1949 anti-NATO riot in Iceland

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Fighting breaks out between anti- and pro-NATO supporters, and police. The windows of the House of the Althing have been smashed. March 30th 1949.
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The Icelandic NATO riot of March 30, 1949 was prompted by the decision of Alþingi, the Icelandic parliament, to join the newly formed NATO, thereby involving Iceland directly in the Cold War, opposing the Soviet Union and re-militarizing the country.

The protesters first convened behind a school in the centre of Reykjavík and then marched on Austurvöllur, a small park in front of the parliament building, where a throng of people had already arrived positioning themselves between the parliament and the rioters, intending to defend it.

At first the demonstrators were calm, but when a leading member of the Socialist Party announced over a loudspeaker that the leader of his party was held hostage inside the Parliament building, things became violent.

Rocks were tossed at the building, some breaking the windows and one narrowly missing the head of the Parliamentary president, until the Reykjavík police force, aided by volunteers from the Independence Party intervened, beating rioters down and eventually launching tear gas grenades at the mob.

No official estimate exists of the number of participants, but photographic evidence clearly shows that thousands of people were present.

Aftermath[edit]

Policemen in gas masks guard Austurvöllur after dispersing the crowd with tear gas.

The details of this event have largely been obscured by opposing opinions and lack of neutrality in discussion. Despite violent opposition, Iceland's membership in NATO was confirmed.

After the event, protests by anti-NATO activists were commonplace. The left parties in 1950s and 1960s parliamentary elections promised to put an end to the bilateral U.S.-Icelandic Defence Agreement but dropped these promises after becoming part of the ruling coalitions.[1] The slogan "Iceland out of NATO and the Army out!" ("Ísland úr NATO og herinn burt!") became a part of Icelandic culture. It has however largely lost its meaning after 2006 when the US Navy left the military base that had been run at Keflavík airport since the end of World War II (Icelandic diplomat Einar Benediktsson points out that in fact the decision to end the American military presence in Iceland was taken at the United States in early 1990s and it was the Iceland government who persuaded the U.S. Air Force to stay for another decade or longer[1]).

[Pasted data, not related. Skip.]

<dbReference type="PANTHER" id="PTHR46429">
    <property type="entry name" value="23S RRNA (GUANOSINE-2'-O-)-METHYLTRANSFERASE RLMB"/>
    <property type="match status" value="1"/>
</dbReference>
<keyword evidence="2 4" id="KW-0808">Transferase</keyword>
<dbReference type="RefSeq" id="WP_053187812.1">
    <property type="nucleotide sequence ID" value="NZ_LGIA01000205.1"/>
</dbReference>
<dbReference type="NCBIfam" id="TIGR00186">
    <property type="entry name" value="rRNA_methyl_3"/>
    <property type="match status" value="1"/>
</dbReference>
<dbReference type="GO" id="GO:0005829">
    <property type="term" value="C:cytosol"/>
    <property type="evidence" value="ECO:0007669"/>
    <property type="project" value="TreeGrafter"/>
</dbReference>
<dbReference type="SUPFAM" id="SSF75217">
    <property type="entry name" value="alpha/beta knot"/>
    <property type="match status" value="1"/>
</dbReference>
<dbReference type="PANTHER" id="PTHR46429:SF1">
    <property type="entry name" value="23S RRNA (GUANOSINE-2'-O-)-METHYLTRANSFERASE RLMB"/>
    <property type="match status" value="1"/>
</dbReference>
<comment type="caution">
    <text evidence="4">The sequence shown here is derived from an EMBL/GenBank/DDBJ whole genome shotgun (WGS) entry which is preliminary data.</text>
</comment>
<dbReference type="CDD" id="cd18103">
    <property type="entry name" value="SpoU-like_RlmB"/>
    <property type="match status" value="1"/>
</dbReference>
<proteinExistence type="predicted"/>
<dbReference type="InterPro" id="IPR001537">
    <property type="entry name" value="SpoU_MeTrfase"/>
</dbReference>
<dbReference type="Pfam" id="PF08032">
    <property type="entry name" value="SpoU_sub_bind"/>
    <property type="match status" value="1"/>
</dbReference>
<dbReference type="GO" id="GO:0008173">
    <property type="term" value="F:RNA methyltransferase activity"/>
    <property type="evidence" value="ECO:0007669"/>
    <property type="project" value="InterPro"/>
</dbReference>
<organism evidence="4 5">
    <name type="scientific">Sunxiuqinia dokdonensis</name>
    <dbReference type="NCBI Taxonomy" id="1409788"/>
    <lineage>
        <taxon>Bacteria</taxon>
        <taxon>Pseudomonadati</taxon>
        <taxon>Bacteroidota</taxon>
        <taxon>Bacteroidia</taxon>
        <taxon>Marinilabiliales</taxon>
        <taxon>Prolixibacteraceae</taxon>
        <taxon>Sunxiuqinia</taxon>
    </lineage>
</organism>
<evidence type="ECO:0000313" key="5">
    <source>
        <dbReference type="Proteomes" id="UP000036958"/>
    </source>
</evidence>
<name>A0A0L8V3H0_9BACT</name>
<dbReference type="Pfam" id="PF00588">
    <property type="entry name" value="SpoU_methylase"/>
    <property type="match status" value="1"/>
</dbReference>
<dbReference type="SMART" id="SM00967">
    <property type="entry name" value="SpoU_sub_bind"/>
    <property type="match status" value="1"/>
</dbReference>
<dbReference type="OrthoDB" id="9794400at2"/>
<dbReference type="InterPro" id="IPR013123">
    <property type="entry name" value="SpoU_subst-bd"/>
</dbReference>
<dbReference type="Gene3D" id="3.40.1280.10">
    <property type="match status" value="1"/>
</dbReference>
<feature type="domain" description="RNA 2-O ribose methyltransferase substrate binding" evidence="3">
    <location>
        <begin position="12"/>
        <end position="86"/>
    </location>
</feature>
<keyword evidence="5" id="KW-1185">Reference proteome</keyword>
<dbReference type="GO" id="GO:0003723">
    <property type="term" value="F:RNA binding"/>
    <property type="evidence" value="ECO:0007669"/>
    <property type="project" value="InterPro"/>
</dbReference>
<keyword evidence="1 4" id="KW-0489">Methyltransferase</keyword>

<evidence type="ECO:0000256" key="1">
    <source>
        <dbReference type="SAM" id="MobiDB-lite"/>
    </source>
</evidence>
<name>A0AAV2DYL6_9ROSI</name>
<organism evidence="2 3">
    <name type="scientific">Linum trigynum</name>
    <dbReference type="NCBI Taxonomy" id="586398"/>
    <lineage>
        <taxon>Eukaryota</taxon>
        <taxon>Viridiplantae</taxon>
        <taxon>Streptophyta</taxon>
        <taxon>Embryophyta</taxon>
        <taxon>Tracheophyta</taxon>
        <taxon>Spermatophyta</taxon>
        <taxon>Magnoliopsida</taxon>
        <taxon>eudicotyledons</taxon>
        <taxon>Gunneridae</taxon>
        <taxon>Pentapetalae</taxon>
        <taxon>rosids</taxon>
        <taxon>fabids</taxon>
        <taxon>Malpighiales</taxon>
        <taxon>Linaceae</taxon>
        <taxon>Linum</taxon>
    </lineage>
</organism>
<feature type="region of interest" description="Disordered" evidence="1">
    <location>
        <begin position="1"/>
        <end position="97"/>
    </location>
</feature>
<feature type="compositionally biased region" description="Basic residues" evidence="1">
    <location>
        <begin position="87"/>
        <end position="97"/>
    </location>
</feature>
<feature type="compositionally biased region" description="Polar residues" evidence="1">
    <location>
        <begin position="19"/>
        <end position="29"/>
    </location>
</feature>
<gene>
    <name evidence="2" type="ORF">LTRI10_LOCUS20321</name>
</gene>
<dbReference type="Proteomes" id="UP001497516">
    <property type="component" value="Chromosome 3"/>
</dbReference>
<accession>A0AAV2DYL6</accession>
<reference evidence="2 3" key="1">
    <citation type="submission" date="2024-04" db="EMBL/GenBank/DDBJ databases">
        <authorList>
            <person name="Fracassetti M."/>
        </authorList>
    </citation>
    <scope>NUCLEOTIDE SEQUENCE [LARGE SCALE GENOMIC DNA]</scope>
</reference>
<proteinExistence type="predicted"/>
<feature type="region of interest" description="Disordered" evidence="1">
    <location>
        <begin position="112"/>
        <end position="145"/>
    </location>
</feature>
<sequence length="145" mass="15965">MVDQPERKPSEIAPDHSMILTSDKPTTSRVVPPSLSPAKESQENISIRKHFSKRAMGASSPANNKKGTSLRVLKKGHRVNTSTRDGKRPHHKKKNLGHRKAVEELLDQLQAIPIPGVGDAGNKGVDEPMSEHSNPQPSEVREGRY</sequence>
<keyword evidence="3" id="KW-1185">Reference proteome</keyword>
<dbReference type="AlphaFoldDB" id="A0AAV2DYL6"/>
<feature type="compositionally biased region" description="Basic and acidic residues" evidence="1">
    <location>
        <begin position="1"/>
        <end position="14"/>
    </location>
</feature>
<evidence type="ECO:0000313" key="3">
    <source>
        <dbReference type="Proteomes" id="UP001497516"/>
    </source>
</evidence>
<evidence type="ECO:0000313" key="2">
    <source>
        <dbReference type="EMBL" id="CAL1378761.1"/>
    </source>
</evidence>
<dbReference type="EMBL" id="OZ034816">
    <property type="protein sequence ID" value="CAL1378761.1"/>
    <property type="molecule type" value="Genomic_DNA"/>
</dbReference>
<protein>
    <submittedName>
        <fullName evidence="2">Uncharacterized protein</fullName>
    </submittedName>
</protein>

Right leaning historians, such as Þór Whitehead, consider the riot as an attempted coup d'état by the communist minority. The failure of the coup d'état is then generally attributed to the number of civilians willing to protect the parliament and the skills of the Icelandic Police who had, just a few years before, pacified the Victory Day riot in 1945 where thousands of Allied soldiers and sailors went berserk in Reykjavík, celebrating the victory over Nazi Germany.


References[edit]

  1. ^ a b Einar Benediktsson. (August 18, 2011). "At Crossroads: Iceland's Defense and Security Relations, 1940-2011". Strategic Studies Institute. Retrieved 2013-09-06. 

See also[edit]

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